- A spud gun insurance.
I think he's pretty much got it. hell he's pretty smart. Good luck. All I can say is dont fret over anything too much mate.
Raise your horns if you love metal.
hey pitbull, I just ran the math by, and a 8"X4" chamber will have a volume of 2553.48ml. which is larger than the volume of the 1.5"X48" barrel (2154.5ml). So that would give me a C:B ratio of 1:0.8, if Im not mistaken, is the opposite of what I need. I was under the impression that the volume of the barrel is greater than the volume of the chamber. Can someone please clarify, which one is bigger; chamber, or barrel?
1.5" x 48" = 84.78 cubic inches = 1389.29ml
pi x r x r x length = cubic inches
You barrel does not have as much volume as you think.
Barrel is bigger, chamber is smaller
2154.5ml = 131.475 cubic inches for barrel
80% of that is 105.18 cubic inches
Divided by 12.54 gives you length in inches for a 4" pipe.
8.38 inches of 4" pipe for your chamber.
4" barrel size
chamber square inches = 3.14 x r x r = 12.54
Multiply that by the length of the chamber 8.38" = 105.18 cu inches
105.18 cubic inches = 1723.59 ml
Yep. that what I came up with.
Recalculated with the proper barrel volume of 1389.29ml , your chamber should now be 6.75"
Last edited by xpitxbullx on Sat Jun 07, 2008 9:41 am, edited 2 times in total.
That's cool, I started out with screw-ons and later moved to cam locks. They make it easy to implement a burst disk...another thing that is a big performance boost, even for 1X combustions.
Spencetron, welcome to the forums.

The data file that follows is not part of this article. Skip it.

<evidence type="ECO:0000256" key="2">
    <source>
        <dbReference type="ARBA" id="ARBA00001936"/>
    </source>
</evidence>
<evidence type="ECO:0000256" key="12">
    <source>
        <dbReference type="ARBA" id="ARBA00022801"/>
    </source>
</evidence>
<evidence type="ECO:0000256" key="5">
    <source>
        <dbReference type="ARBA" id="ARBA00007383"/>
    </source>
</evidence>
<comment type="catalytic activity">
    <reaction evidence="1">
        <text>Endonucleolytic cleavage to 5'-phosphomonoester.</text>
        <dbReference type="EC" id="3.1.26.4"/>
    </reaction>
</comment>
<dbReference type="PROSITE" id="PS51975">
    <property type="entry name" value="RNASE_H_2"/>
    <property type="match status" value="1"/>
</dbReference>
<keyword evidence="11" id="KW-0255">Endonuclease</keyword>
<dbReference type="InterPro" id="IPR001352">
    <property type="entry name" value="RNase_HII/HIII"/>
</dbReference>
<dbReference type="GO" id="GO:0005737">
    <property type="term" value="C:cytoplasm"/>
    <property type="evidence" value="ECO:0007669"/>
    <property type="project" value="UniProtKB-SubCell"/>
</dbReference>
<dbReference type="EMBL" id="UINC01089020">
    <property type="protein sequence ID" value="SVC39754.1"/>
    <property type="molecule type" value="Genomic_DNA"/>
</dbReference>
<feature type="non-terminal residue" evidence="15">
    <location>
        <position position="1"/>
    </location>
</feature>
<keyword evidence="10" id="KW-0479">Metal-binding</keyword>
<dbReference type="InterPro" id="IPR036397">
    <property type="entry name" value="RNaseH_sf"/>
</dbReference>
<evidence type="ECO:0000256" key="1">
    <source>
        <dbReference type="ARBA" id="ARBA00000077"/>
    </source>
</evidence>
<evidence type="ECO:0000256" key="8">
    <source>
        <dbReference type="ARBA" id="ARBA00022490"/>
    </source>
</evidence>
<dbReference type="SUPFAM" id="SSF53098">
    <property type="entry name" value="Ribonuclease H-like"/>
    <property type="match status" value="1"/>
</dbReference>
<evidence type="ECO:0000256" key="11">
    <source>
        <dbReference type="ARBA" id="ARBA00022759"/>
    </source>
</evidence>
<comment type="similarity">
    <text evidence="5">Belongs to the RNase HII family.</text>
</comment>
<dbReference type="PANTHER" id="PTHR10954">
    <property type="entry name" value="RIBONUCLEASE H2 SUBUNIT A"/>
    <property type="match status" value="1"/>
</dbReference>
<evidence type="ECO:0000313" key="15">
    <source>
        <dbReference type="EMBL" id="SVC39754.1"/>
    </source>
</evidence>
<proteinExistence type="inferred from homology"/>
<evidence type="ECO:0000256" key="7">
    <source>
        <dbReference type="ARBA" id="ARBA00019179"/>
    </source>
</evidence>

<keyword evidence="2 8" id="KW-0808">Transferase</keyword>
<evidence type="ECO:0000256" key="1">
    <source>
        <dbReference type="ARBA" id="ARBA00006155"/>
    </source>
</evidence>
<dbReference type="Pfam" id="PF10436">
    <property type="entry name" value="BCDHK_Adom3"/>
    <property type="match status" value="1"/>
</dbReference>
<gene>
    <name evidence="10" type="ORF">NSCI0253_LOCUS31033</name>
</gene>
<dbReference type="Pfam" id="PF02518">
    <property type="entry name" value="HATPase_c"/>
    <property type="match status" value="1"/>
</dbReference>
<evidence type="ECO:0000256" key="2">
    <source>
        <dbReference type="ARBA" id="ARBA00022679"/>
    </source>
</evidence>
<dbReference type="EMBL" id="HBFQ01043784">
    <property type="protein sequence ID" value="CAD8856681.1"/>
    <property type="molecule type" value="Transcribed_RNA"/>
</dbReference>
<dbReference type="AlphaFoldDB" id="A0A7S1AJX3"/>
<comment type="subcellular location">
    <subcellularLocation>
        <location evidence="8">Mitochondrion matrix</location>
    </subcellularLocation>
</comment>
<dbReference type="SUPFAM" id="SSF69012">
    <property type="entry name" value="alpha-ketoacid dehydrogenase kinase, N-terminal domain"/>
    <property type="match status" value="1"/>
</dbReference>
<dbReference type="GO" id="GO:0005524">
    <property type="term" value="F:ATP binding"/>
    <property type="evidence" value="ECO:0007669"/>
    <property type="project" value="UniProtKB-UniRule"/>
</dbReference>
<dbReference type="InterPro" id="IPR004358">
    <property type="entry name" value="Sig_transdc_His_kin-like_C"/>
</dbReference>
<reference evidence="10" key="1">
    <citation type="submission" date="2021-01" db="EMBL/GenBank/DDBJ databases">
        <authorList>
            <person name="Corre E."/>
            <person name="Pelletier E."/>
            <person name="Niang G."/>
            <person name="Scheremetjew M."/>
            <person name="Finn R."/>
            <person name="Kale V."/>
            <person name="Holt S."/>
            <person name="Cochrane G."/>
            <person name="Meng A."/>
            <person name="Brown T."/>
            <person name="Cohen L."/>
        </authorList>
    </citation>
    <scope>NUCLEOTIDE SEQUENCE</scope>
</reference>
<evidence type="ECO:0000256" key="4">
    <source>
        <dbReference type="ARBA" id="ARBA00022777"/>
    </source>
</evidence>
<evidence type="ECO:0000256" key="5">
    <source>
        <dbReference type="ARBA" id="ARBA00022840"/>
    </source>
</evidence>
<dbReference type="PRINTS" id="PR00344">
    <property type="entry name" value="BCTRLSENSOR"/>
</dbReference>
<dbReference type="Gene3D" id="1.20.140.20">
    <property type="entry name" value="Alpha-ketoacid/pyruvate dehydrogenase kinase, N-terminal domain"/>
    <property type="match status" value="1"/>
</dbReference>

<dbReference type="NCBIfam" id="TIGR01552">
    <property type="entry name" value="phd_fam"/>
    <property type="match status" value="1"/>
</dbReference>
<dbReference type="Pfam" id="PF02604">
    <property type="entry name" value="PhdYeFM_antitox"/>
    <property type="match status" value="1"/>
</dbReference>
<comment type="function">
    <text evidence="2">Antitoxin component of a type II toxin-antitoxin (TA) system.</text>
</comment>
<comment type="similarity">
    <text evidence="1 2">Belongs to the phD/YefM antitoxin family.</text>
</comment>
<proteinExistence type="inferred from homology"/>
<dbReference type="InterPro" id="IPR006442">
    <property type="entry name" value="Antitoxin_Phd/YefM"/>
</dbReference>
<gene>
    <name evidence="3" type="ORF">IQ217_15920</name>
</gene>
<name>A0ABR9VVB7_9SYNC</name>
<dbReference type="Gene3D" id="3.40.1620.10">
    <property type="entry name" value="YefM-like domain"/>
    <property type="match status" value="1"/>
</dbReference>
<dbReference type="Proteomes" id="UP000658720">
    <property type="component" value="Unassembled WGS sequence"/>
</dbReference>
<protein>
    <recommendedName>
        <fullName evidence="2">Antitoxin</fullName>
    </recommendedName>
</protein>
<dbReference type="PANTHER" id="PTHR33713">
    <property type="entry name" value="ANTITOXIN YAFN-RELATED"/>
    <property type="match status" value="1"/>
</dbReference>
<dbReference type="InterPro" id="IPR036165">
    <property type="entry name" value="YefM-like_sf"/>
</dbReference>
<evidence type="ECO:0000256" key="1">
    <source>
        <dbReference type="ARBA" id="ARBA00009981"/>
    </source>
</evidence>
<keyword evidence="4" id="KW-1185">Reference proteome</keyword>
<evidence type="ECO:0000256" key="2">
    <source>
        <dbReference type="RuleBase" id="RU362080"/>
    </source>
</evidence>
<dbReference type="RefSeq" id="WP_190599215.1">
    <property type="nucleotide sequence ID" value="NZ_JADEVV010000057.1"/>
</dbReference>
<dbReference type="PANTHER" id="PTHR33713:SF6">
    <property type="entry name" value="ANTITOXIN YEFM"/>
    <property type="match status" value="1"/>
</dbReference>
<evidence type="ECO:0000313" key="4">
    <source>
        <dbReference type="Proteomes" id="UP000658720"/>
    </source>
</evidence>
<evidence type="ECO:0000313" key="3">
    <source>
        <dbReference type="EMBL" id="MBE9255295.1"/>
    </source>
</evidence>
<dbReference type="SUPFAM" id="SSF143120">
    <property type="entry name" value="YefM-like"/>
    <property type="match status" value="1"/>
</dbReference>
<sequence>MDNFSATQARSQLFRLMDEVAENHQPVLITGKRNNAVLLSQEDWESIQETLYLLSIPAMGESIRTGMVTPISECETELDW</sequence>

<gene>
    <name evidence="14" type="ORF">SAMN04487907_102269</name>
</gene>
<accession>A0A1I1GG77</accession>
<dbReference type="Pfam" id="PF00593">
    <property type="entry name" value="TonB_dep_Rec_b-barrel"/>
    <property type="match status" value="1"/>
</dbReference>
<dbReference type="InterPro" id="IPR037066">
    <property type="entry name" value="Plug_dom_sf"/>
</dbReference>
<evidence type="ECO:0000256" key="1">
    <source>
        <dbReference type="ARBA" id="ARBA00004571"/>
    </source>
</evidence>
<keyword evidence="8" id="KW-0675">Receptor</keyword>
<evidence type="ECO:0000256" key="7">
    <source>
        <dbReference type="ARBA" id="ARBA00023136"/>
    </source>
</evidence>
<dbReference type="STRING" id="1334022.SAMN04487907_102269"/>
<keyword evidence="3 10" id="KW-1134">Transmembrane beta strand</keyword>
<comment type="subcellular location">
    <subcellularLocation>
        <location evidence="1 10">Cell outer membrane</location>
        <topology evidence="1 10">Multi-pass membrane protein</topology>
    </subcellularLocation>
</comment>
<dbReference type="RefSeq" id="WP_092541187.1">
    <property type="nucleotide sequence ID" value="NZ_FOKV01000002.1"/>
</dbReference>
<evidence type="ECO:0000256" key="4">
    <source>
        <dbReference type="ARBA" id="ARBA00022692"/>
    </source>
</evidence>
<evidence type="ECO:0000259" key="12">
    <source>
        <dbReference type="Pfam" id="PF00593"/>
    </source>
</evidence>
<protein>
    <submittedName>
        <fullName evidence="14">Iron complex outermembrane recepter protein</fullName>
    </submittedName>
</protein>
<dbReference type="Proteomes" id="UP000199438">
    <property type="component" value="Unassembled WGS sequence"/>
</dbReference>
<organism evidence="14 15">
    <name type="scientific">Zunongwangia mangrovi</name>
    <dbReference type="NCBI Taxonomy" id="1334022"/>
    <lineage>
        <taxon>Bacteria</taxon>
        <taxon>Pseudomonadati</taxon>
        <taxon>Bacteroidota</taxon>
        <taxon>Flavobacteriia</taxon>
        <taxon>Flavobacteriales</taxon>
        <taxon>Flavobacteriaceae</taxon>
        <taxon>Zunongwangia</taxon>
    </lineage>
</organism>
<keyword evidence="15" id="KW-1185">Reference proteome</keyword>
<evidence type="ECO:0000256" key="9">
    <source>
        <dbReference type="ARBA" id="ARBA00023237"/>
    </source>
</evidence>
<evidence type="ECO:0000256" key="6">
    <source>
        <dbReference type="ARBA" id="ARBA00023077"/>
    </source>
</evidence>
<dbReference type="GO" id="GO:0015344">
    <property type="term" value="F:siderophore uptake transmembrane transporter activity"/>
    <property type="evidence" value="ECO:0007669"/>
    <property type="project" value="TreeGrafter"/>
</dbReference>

I wouldn't worry too much about the chamber volume. Pick your barrel length then put the largest volume chamber on that is consistent with the overall size of the gun and how you want to use it.
A CB of 0.8 maximizes the efficiency of the chamber. To maximize the performance of the barrel you generally need a chamber larger than CB 0.8. So, if your design is based on the barrel length and diameter, and the ammo, then the optimal CB is not 0.8.
For high sectional density ammo (like a golfball) the maximum muzzle velocity will probably be with a CB of perhaps 2 to 3 (that's just a WAG). That means that for a particular barrel a chamber larger than CB 0.8 will increase the muzzle velocity.
HGDT says the CB should be very large, ~7:1, to get the most out of the barrel and ammo combination. That CB gives a chamber that is probably impractical. Looks like a CB of 2 or 3 will outperform the CB 0.8 by enough to make it worth considering while still giving a gun with a reasonable overall size, weight etc.
(Interestingly, at very large CB ratios HGDT predicts a "mine-sized" chamber affect, the muzzle velocity eventually starts to drop as the chamber volume gets very large.)
EDIT: I had to guestimate the friction for the HGDT analysis. The inlayed sensitivity analysis graph shows the affect of different chamber lengths (which is proportional to chamber volume) on the muzzle velocity. The CB 0.8 gun has a chamber length of about 7". A CB of 3 would need a 26" long chamber. Everything was calulated based on a 1.7" ID barrel and a 4" ID chamber.
Sorry, I usually include the links to programs;
Hybrid Gun Design Tool
(A generic combustion gun is a hybrid gun with burst disk that fails at 0 psig and is fueled to 1X.)
HGDT is only a month or two old but it is in Google already (search HGDT hybrid gun).